A Multidisciplinary and Multicultural Adventure
From Materials Engineering to Cardiovascular Science
As a young researcher in the field of cardiovascular bioengineering, I have received a multidisciplinary spectrum of academic training, from Materials Engineering to Cardiovascular Medicine. Along this diverse career path, I also took on an eventful personal life adventure, living in multiple countries with distinct cultures and languages.
My journey started at the prestigious Sharif University of Technology, the so-called MIT of the Middle East in Iran. I was introduced to the world of materials engineering and immersed myself in the characterization and synthesis of polymers and how microstructure–property relationship is defined during my Bachelor (BSc) and Masters (MSc) degrees training. Eager to learn more about nanoscale structures of polymers and composites, I joined the Institute of Nano Science and Technology at Sharif University to acquire additional expertise in nanomaterials.
My intensive training at Sharif encouraged me to further pursue how nanostructured polymers and composites can be engineered to harbor a variety of distinct properties. I became interested in exploring the specific use of these materials in biomedicine. With this in mind, I left Iran at the age of 27 years to start my PhD training in the field of biomaterials and tissue engineering at McGill University in Canada. This was a dramatic change for me in many ways—language, culture, people, and academic discipline. Fortunately, my PhD advisor, a young scientist who also immigrated to Canada, was able to provide the thoughtful mentorship that I needed. In addition, other fellows in the department, many of whom were also immigrants, played an enormously important role in facilitating my transition to the West.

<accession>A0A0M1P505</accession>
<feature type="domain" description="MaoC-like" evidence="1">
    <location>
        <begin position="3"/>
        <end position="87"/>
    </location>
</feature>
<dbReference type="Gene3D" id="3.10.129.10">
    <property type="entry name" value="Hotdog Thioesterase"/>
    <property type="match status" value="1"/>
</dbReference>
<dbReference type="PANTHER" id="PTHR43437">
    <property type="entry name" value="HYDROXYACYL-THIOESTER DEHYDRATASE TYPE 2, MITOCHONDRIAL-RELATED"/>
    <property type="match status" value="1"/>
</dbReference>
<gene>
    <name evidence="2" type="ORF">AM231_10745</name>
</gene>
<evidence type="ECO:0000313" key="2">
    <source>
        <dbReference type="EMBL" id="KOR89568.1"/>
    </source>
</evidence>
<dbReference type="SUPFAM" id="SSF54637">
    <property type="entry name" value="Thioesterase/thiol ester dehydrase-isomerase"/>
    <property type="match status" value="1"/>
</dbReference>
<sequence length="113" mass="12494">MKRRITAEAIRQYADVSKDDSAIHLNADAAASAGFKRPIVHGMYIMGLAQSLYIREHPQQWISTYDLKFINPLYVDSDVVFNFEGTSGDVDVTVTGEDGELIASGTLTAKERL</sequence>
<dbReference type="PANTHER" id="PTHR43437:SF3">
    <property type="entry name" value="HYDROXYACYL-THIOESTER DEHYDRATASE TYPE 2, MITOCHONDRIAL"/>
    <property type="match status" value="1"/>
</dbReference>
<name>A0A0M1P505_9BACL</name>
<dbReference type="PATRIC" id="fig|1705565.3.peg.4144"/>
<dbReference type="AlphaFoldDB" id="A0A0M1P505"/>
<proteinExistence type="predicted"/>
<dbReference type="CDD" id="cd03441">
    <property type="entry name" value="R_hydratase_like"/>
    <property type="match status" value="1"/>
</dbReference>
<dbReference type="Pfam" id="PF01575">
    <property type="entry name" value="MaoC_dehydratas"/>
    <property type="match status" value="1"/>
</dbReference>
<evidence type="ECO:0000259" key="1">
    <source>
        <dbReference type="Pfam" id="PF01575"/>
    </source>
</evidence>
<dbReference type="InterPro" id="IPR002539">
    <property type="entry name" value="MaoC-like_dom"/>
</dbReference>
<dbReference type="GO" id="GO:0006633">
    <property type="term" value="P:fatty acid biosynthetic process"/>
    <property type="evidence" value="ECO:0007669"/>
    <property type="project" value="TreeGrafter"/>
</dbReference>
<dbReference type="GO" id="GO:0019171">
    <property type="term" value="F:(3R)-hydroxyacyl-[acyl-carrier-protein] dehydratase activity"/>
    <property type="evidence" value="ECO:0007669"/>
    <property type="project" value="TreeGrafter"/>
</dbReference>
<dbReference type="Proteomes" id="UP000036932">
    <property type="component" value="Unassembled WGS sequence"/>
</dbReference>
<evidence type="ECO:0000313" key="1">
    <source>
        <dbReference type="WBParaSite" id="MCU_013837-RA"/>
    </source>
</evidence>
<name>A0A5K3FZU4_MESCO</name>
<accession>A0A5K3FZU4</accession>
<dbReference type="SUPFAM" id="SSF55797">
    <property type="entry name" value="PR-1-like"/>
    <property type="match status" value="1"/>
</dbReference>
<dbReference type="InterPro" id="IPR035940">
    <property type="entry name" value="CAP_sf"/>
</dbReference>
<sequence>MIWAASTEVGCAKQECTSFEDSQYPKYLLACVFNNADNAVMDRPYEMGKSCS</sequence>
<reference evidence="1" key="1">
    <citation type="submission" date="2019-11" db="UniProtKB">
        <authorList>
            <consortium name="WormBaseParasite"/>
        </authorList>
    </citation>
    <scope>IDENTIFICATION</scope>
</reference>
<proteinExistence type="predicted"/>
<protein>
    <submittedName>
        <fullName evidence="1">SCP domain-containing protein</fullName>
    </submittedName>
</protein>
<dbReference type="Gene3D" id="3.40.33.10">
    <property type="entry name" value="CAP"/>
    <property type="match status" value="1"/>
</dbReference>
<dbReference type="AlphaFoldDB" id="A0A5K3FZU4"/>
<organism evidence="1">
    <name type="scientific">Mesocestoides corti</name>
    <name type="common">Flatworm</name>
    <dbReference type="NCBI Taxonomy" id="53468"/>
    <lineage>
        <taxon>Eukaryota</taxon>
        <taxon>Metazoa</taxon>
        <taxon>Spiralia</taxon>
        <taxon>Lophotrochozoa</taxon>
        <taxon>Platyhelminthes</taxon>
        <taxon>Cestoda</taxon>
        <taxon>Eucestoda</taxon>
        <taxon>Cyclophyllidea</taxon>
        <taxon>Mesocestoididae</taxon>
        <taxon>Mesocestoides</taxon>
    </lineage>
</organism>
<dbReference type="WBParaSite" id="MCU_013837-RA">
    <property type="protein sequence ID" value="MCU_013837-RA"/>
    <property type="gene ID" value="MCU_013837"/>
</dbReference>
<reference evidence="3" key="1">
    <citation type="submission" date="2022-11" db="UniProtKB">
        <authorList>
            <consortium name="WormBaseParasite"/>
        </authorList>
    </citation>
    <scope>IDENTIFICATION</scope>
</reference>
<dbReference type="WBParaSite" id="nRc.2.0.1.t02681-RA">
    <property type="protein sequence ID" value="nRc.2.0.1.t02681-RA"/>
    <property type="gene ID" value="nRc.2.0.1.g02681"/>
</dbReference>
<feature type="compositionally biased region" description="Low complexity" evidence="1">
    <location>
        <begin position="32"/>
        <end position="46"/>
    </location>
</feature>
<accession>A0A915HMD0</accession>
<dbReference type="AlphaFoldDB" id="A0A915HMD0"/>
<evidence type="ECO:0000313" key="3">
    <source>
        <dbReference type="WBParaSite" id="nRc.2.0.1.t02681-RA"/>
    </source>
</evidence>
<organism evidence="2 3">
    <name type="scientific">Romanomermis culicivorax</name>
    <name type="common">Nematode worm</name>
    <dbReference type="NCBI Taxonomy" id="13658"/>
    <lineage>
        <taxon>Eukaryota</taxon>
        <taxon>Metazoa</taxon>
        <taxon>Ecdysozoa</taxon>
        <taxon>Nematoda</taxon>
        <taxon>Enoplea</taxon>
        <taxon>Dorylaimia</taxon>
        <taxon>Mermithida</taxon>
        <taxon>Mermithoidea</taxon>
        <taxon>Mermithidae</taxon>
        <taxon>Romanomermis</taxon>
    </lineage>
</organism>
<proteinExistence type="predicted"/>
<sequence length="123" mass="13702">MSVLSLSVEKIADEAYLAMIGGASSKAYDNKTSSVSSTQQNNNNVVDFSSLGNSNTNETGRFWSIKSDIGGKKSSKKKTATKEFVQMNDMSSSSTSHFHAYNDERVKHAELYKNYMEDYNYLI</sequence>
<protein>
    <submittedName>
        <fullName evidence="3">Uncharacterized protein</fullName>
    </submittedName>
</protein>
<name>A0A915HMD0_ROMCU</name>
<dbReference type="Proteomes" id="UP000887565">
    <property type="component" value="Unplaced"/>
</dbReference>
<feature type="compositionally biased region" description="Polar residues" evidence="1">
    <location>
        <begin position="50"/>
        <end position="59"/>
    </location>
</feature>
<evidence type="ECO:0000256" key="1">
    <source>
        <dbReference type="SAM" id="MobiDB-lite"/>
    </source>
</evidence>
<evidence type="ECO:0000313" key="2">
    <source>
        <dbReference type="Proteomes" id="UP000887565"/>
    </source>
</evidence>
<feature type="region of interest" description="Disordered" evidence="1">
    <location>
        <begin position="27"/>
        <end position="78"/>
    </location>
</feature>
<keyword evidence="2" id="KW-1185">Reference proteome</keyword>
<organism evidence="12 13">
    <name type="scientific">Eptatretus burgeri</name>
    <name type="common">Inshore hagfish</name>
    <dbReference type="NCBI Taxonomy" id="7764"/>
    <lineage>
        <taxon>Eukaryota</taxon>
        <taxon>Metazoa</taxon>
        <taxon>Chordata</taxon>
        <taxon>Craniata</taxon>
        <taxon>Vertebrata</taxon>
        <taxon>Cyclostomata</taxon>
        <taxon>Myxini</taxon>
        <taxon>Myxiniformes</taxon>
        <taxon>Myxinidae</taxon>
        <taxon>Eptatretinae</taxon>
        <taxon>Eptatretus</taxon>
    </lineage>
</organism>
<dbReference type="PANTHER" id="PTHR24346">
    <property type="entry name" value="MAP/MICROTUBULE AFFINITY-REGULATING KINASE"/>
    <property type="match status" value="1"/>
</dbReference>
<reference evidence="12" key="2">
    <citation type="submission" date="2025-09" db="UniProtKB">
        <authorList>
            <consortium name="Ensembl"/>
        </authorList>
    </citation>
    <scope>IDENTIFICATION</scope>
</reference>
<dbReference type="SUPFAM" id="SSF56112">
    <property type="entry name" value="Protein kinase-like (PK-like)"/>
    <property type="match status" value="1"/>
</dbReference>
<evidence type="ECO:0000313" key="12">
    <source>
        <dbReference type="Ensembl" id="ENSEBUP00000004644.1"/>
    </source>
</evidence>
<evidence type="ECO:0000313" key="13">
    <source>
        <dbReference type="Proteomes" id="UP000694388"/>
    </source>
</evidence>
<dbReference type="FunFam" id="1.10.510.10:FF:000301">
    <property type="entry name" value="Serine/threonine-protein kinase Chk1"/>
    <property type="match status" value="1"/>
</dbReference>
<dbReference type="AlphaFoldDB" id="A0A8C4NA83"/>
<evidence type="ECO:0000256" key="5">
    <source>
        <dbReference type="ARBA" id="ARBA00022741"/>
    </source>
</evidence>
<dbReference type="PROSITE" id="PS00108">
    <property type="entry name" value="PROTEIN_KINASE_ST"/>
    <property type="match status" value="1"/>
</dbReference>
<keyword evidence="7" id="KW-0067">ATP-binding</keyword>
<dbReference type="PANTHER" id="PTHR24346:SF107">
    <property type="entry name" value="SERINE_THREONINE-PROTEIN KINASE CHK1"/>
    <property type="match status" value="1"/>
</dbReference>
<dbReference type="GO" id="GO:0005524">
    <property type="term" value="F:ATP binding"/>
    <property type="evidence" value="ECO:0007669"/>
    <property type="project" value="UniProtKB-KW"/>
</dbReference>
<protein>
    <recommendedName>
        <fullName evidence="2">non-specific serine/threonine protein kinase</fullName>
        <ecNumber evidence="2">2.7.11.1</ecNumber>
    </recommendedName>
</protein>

My PhD research introduced me to tissue engineering of bone using stem cells and scaffolding biomaterials. I investigated how mechanical and structural properties of materials could influence the fate of stem cells and whether such engineering tool could be used to direct/promote bone formation. I also harnessed some of the skills that I learned in transport phenomena in Materials Engineering to develop a novel theoretical–experimental model to predict and measure hydraulic permeability of soft tissues and scaffolds.
During my PhD study, I learned that working in an interdisciplinary research area, although more exciting and stimulating, requires extra efforts. I often had to prepare for meetings, seminars, or classes with additional reading and preparation, to stay on par with fellows around me. I often had to search for the definition of keywords to understand basic concepts. I think these additional challenges had prepared me well for the physical, mental, and emotional challenges of becoming an academic scientist. By completing my PhD requirements in 3 years with significant research productivity and publication, I felt confident to further pursue a more exciting and challenging field—cardiovascular biology and medicine. I immigrated, once more, to the United States to start my post-doctoral training at Stanford University. I recall that the most striking change that I experienced with this transition was to enter an entirely new world of physicians/surgeons, medical students, and biomedical PhDs. I realized immediately that engineers tend to think and do research differently, and the key to success in this new environment is to find ways to synergize with others who are different and celebrate the differences. These experiences greatly enriched my understanding and appreciation of diversity, inclusivity, and equity, particularly in the academic environment.